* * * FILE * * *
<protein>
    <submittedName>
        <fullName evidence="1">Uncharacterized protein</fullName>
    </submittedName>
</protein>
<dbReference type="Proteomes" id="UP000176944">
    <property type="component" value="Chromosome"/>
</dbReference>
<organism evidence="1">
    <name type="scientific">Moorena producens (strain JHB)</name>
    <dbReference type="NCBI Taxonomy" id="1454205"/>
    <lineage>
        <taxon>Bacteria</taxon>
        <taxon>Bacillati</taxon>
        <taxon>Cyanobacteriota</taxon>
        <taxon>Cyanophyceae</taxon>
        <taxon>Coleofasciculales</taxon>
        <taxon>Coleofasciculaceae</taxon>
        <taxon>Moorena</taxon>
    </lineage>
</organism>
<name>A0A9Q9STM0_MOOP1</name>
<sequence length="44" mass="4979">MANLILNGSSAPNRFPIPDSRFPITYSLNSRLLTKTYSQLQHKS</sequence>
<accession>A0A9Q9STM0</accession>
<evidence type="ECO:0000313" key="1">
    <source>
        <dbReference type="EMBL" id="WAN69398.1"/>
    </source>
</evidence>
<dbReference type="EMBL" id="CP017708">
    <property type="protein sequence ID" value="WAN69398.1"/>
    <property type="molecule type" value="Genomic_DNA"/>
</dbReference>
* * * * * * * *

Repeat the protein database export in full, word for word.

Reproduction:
<protein>
    <submittedName>
        <fullName evidence="1">Uncharacterized protein</fullName>
    </submittedName>
</protein>
<dbReference type="Proteomes" id="UP000176944">
    <property type="component" value="Chromosome"/>
</dbReference>
<organism evidence="1">
    <name type="scientific">Moorena producens (strain JHB)</name>
    <dbReference type="NCBI Taxonomy" id="1454205"/>
    <lineage>
        <taxon>Bacteria</taxon>
        <taxon>Bacillati</taxon>
        <taxon>Cyanobacteriota</taxon>
        <taxon>Cyanophyceae</taxon>
        <taxon>Coleofasciculales</taxon>
        <taxon>Coleofasciculaceae</taxon>
        <taxon>Moorena</taxon>
    </lineage>
</organism>
<name>A0A9Q9STM0_MOOP1</name>
<sequence length="44" mass="4979">MANLILNGSSAPNRFPIPDSRFPITYSLNSRLLTKTYSQLQHKS</sequence>
<accession>A0A9Q9STM0</accession>
<evidence type="ECO:0000313" key="1">
    <source>
        <dbReference type="EMBL" id="WAN69398.1"/>
    </source>
</evidence>
<dbReference type="EMBL" id="CP017708">
    <property type="protein sequence ID" value="WAN69398.1"/>
    <property type="molecule type" value="Genomic_DNA"/>
</dbReference>